npENGAGE is a good source for nonprofit marketing tips – so I like this case study they shared on how the Lupus Foundation of America has used Instagram and really changed and improved their use of the social media tool.
I also liked this guest post on nonprofit, association software leader Wild Apricot, with “3 best Instagram strategies for nonprofits” – because they start with doing your research on hashtags (and getting more oomph from them), moves on to the types of content that get a lot of ‘Gram love and how your org could capitalize (quote pics, behind the scenes, volunteers at work, prep for an event, and humor) and also give points on nurturing engagement.
I’m such a huge fan of John Haydon and his work on nonprofit marketing that I invited him to be a keynote speaker for LMCC back in 2016 (and I got to chat with him at dinner and got an autographed book). I think his HumpDay Coffee Chats (now on Facebook Live) are awesome and a model I hope to follow. Here are his thoughts on “5 creative ways to engage supporters with Instagram Stories” and some excellent examples of small orgs making use of the Instagram stories feature.
Nonprofit marketing site the balance offers its “10 secrets to being awesome on Instagram for Nonprofits” and I agree with them that you need to start with a clear strategy. Just posting pictures of your library, your books, your bulletin boards, isn’t enough. What’s your plan? What’s your style? How compelling are your captions? (Tip #3) And for that matter – don’t try to ‘game’ Instagram or get fancy with captions vs. comments – you’re posting for real people who want real experiences with you – give them a story in the caption of the photo! You’ve got 2,000 characters so use a few to tell a story.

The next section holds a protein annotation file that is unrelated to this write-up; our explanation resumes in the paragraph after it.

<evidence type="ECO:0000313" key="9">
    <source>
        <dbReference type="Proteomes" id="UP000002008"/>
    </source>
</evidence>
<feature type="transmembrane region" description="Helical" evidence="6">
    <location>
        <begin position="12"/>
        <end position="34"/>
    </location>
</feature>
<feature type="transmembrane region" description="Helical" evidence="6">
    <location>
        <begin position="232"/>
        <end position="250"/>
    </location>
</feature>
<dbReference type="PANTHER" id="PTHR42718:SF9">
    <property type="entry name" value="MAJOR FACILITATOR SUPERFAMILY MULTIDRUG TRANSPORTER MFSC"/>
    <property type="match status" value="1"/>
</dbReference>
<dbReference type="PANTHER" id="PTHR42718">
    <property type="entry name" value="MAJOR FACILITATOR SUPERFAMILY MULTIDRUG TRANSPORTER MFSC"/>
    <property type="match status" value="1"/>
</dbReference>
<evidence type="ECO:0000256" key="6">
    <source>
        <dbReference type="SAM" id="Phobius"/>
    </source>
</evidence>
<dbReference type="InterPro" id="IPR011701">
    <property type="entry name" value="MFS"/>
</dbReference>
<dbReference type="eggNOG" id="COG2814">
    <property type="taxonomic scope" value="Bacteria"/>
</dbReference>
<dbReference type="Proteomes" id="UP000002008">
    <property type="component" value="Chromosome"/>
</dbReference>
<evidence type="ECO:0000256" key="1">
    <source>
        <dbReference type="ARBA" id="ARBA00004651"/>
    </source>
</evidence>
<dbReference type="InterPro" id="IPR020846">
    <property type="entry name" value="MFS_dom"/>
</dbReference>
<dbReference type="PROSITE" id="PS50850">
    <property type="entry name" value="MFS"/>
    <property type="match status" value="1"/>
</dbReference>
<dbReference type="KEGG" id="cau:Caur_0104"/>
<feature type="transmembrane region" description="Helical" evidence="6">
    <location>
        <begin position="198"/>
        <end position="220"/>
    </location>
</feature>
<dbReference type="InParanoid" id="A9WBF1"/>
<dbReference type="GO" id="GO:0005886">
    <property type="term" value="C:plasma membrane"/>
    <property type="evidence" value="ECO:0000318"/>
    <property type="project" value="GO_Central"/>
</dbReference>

Social media is constantly changing …
Case in point … the data scraping controversy at Facebook and resulting changes all were hitting the news as I was researching and writing this post. And then Instagram rolled out BIG changes to its API (way that tools – like Hootsuite, Buffer, SproutSocial – can all talk to each other and to Instagram). Upheaval!
This is an article from marketing expert software company HubSpot, on the announcement that recently Instagram changed its API – again – and there’s limited access to developers. What does that mean? Even experts like HubSpot are NOT 100% sure – but the good folks at HubSpot are digging into to the changes and working to explain to their audience of marketers.
ALSO Instagram has been notorious for YEARS about keeping things tightly to themselves and not ‘playing’ nicely with other software or apps. AND, since Instagram is owned by Facebook and this change comes in the wake of the big data scraping debacle being unearthed – it could be related to policy changes coming from Facebook. These changes ARE affecting the social media management tools that a lot of the library marketing folks I know use. We don’t know what it means for the long run. Remember, it’s only very recent (late 2017) that Instagram even really started allowing scheduling through 3rd-party tools.
This all serves as a head’s up and reminder that the way these platforms and apps work with each other – or don’t – is always changing. Social media changes. And we – the users, the ones marketing via social media – are not in control. We are the product. Don’t get reliant on any one tool.